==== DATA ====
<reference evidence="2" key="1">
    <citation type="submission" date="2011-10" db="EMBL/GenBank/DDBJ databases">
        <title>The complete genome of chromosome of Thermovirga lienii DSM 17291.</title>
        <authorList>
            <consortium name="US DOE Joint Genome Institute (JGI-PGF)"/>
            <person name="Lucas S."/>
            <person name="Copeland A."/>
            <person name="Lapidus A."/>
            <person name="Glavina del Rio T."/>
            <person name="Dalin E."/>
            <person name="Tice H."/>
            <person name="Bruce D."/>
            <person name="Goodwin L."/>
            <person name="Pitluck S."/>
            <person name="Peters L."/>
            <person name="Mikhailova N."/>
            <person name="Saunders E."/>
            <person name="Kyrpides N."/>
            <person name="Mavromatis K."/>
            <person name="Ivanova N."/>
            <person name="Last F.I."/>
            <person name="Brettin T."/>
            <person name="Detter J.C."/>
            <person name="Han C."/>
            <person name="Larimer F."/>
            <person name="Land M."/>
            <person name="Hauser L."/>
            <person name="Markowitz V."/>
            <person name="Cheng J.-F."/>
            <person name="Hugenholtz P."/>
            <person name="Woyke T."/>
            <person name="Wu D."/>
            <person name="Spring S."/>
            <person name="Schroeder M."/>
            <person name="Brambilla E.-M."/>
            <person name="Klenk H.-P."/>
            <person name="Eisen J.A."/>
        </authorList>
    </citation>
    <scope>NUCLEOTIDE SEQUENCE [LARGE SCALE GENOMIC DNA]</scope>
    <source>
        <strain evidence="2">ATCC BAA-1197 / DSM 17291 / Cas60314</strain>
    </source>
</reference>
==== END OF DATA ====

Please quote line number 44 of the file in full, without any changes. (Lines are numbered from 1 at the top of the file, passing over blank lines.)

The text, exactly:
</reference>